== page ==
World View: Britain’s National Health Service (NHS) Forced to Close Emergency Rooms

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This morning’s key headlines from

  • Britain’s National Health Service (NHS) forced to close emergency rooms
  • Syrian regime sending ‘leave or die’ text messages to Aleppo residents

Britain’s National Health Service (NHS) forced to close emergency rooms

A patient in Britain is moved from an ambulance to an Accident & Emergency department. (Getty)
A patient in Britain is moved from an ambulance to an Accident & Emergency department. (Getty)

There have been plenty of recent stories about the financial collapse of Obamacare, and the astronomical increases in premiums – something that I predicted would happen that day after it was announced in 2009, because it was a repeat of President Nixon’s wage-price controls, which were supposed to lower the inflation rate from 4% to 2%, but instead increased it to 12%. The increases in Obamacare premiums are following the same pattern as Nixon’s price controls, as I predicted. Obamacare is a true financial disaster.

However, it has been less reported that Britain’s National Health Service (NHS) is also facing financial collapse.

As we reported a year ago, Britain’s National Health Service (NHS) is facing an existential crisis, with a huge and accelerating deficit expected to reach 22 billion pounds ($32 billion) by 2020.

The system is deeply corrupt, with doctors falsifying records, claiming for work that was never done, or putting in for bogus overtime. Dentistry services are so bad that people are buying “do-it-yourself (DIY) dentistry kits” to take care of their whole families, as was done centuries ago.

New reports indicate that about half the hospitals will have bed cuts, and one-third will close their Accident & Emergency departments (known in America as Emergency Rooms). Many maternity units will also be targeted for closure.

The country has been split into 44 areas, with each told to produce proposals to balance the books and change the way care is delivered. The UK now has fewer beds for its population than almost any country in Europe. One quarter of hospital beds have been closed in the last decade, with 37,000 fewer general and acute beds now than in 2006/7, taking levels of hospital occupancy to a record high. Telegraph (London) and Guardian (London)

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Syrian regime sending ‘leave or die’ text messages to Aleppo residents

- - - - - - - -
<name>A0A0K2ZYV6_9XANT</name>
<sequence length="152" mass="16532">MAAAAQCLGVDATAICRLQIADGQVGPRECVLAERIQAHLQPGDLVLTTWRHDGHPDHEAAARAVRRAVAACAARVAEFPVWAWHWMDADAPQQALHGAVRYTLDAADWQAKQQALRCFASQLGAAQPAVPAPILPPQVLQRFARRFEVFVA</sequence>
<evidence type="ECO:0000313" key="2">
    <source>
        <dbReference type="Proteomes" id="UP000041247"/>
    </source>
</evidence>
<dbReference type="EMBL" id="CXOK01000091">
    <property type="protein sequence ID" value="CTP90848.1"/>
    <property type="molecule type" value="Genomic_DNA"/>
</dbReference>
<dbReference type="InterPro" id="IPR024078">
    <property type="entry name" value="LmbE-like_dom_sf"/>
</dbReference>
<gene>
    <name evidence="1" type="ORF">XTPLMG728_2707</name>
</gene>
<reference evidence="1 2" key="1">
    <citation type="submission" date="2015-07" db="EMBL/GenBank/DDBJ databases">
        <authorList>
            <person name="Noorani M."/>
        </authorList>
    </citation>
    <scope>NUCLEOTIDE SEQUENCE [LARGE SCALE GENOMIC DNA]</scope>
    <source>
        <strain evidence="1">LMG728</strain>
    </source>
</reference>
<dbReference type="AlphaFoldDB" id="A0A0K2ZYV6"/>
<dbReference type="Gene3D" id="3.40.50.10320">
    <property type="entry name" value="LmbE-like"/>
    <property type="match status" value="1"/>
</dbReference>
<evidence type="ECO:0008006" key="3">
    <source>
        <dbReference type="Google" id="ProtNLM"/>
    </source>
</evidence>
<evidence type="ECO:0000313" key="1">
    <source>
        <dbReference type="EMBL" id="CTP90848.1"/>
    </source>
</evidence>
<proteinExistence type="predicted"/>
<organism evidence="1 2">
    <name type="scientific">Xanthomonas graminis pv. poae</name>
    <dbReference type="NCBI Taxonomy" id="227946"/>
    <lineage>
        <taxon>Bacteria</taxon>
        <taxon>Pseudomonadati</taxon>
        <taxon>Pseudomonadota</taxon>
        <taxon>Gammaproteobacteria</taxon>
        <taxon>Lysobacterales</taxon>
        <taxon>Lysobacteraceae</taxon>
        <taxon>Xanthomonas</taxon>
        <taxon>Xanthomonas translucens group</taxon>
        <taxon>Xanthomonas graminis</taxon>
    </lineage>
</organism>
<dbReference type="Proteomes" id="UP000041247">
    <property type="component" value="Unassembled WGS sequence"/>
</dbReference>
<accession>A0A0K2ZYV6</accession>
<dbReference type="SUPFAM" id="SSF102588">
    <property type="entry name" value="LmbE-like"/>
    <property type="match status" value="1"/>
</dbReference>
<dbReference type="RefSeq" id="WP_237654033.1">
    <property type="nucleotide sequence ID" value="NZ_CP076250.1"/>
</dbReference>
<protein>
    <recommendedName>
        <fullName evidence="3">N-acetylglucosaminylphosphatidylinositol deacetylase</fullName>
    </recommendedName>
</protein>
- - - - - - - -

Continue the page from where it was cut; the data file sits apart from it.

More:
The long-expected mass slaughter of residents of east Aleppo by Russian and Syrian regime forces may finally be imminent, as the regime of Syria’s president Bashar al-Assad is sending text messages to east Aleppo residents telling them to leave the area within 24 hours.

The text messages say the following:

To the armed people in the neighburhoods of east Aleppo, we are giving you 24 hours only to decide if you are leaving. Your leadership abroad is incapable of getting you out. Whoever wants to stay alive must drop his weapons and we will secure his safety. After the 24 hours is up we will implement a strategic attack using highly sophisticated weapons.

The opposition leadership that stays in hotels and castles enjoying a luxurious life doesn’t care about the poor Syrian citizens in east Aleppo. They are using you for their personal benefit. We are giving you, the sick and the wounded, 24 hours to exit if you want.

The use of text messages is a new tactic, as the regime has previously transmitted messages by dropping leaflets or using loudspeakers.

However, anti-government activists have told reporters that few people are actually reading the text messages, since there no electricity to charge mobile phones. Many believe that the text messages are no more than psychological warfare.

A new Russian naval war group, led by the Admiral Kuznetsov aircraft carrier, has just arrived in at the coast of Syria, preparing for battle. East Aleppo has about 250,000 residents, already starving, mostly women and children, and the al-Assad regime has indicated that it wants to kill as many of them as possible. Al-Jazeera and Telegraph (London)

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KEYS: Generational Dynamics, Britain, National Health Service, NHS, Richard Nixon, Wage-price controls, Syria, Aleppo, Bashar al-Assad, Russia, Admiral Kuznetsov
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